TOP PHOTO: KSK farmers from Davao preparing their own organic fertilizer
Agriculture plays a significant role in the Philippine economy. According to the United Nations-Food and Agriculture Organization (UN-FAO), agriculture contributes an average of 20% to the Gross Domestic Product of the country. This output comes mainly from agribusiness, which in turn accounts for about 70% of the total agricultural output in the Philippines.
Aside from the contribution of agriculture in the country’s GDP, the said sector provides employment to about 26% of the Filipino workforce coming from the countryside.
To develop the agriculture sector to attain food self-sufficiency, uplift the economic status of rural communities and increase the income of the farmers, SM Foundation (SMFI) launched its Kabalikat Sa Kabuhayan on Sustainable Agriculture program (KSK) in 2007.
Starting its project runs in rural areas, the Social Good agri-program of SMFI has evolved through the years, eventually branching out to rural areas advocating urban farming—which became an alternative livelihood source to marginalized Filipinos living in the metro. This is a shift from the traditional thinking that the cultivation of crops can only be done in the rural areas.
MODEL FOR AGRI-COLLABORATION
To put SMFI’s vision for agriculture into action, SMFI partnered with the Department of Agriculture (DA), Department of Social Welfare and Development (DSWD), Local Government Units (LGUs), and various non- government agencies. This is in line with SMFI’s goal of institutionalizing partnerships to advance sustainable agricultural development through multi-stakeholder approaches.
To further boost this multi-stakeholder approach, SMFI strengthened its partnership with the Technical Education and Skills Development Authority (TESDA) in 2019—which provided scholarship grants focusing on Organic Agriculture Production NCII and Agricultural Crop Production NCII to almost 1,500 KSK beneficiaries nationwide.
In addition to the scholarship grant, TESDA’s partner schools also served as advisors or “Big Brothers” of the participants. The program eventually created a new path wherein beneficiaries, aside from establishing their own agri-enterprises, are able to land green-collar jobs.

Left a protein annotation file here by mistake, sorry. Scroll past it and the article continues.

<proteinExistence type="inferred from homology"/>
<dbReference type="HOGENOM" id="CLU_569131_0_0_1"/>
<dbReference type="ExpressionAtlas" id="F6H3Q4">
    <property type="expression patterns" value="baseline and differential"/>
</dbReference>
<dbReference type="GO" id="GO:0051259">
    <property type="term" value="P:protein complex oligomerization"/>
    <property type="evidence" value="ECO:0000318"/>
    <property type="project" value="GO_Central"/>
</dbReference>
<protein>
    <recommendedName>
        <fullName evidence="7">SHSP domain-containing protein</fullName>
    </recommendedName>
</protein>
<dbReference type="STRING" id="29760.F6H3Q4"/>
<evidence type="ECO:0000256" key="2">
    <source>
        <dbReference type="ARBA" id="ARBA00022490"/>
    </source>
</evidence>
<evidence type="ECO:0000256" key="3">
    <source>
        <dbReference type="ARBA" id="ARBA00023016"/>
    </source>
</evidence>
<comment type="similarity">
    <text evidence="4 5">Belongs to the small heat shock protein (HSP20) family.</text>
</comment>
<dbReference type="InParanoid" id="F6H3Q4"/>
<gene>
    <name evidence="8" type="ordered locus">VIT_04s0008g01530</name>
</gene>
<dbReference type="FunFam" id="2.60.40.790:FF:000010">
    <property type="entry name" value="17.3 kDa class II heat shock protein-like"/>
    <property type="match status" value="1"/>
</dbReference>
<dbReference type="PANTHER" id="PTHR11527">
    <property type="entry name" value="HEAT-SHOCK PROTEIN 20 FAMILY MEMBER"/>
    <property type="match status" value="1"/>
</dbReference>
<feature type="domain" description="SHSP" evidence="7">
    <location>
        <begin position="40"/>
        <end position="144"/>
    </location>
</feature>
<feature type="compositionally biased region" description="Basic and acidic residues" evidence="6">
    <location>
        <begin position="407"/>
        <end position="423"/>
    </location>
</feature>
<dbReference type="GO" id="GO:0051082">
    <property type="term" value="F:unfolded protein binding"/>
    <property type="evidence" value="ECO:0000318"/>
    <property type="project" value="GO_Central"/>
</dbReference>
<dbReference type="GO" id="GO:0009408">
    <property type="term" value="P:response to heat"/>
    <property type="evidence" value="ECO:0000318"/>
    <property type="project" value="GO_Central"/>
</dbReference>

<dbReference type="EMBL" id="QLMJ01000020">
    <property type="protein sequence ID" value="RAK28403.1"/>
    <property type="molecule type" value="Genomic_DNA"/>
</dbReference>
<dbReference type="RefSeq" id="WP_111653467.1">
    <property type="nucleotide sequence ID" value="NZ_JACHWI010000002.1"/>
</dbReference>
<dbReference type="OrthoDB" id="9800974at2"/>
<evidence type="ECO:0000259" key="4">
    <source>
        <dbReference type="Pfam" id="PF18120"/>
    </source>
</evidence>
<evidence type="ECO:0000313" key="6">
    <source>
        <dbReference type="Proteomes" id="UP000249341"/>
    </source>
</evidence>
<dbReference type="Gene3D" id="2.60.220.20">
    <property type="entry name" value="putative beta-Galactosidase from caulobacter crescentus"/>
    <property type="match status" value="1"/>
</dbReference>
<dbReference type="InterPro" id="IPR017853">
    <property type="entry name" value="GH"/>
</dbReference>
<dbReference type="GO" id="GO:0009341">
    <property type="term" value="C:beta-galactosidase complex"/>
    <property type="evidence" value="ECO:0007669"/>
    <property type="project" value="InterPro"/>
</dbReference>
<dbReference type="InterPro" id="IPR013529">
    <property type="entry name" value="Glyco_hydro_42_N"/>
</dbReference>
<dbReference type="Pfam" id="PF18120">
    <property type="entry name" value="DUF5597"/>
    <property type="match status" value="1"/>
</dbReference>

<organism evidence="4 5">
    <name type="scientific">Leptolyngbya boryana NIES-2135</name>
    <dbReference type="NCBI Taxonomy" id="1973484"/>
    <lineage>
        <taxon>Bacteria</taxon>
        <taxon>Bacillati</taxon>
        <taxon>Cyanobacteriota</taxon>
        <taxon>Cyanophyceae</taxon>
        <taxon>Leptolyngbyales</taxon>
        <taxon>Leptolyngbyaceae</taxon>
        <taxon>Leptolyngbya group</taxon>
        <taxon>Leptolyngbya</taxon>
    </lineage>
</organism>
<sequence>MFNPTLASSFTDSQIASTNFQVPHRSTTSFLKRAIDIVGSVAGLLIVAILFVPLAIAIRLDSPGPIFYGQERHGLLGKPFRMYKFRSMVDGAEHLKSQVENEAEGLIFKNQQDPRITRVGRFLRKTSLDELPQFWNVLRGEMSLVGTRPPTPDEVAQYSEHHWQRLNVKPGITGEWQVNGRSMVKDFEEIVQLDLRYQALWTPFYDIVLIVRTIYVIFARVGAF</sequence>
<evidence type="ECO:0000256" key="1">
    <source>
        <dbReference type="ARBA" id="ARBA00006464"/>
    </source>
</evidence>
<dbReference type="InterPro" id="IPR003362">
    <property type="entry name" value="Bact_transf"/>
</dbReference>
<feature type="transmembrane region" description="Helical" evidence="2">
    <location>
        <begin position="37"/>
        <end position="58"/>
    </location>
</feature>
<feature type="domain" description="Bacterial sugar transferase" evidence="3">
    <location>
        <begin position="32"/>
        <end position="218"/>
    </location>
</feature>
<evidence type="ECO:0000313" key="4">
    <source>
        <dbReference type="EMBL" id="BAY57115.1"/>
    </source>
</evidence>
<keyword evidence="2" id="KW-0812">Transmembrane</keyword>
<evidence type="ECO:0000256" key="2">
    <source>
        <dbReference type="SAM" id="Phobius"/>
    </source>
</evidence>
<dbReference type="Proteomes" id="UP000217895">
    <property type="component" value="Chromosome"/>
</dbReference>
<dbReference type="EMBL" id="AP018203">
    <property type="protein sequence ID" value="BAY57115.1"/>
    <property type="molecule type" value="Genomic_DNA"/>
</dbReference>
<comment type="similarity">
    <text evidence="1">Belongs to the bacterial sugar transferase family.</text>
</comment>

ADAPTING TO THE NEW NORMAL
The COVID-19 created a lot of challenges in the agricultural sector. Lockdowns affected the flow of goods from farms to urban markets. Agricultural labor faced mobility issues. The reduction in local demand and export demand is pervasive as families lost buying power.
But the pandemic did not stop SMFI in implementing its social good program on sustainable agriculture. As a strategy, the social good arm of SM reprogramed its KSK program implementation to conform to the existing local government and IATF rules and regulations. Through multi-stakeholder virtual consultations, SMFI, together with its partners innovated their approach to address the challenges brought upon by the pandemic.
As a strategy, SMFI strengthened its regional execution by utilizing digital technology to coordinate with local-based partners. Participants were also downsized from 100 to 25 per batch (depending on local restrictions). Blended learning (face to face and virtual) was also adopted to cascade each agri-module—even video messages from partner stakeholders were prepared in advance in anticipation to poor telco connectivity since the program is implemented in grassroot communities. As for the training module itself, the multi-stakeholder group incorporated all of their technical courses into TESDA’s modular activities – creating added value to their existing curriculum.
Despite the pandemic, SMFI together with its partners was able to implement its sustainable agriculture program in more than 30 sites nationwide, providing 1,300 local farmers with competitive skills in agriculture certified by TESDA through their National Certificate Program—expanding opportunities for them in the agri-sector labor force.
KSK’s Big Brother Schools in Dinalupihan, Bataan and Kapangan, Benguet also extended their help in spreading social good in their respective localities. Big Brother partner school, D’Planner Farm School shared the harvested crops to communities and frontliners. In Kapangan, produce were either sold or shared within the community. St. Isidore Learning Center and Castro Tomas Farm Schools bought produce from the participants for distribution in barangays.
The program also opened local agri-enterprise opportunities for KSK farmers. Through SMFI’s partnership with DSWD, DA, and DTI, the program was able to provide grants to qualified participants that they may use for their agri-start-ups. They were also provided additional trainings that will help them further their business acumen.
And to provide market to KSK Farmers, the multi-stakeholder group also partnered with SM Markets, SM Supermalls and SM Development Corp. (SMDC), providing them with avenues to sell their local produce. This program component did not only ensure food security of SM customers but it also provided economic opportunities during this challenging time.
Through SMFI’s multi-stakeholder approach, Kabalikat sa Kabuhayan on Sustainable Agriculture was able to pool resources that enabled the social good program to scale-up, reaching more people and increasing the impact of interventions. The strategy has made it possible for various sectors to invest in smallholder farmers, giving them access to modern agri-technology, finance and markets—aside from training them in applying climate-smart agricultural practices.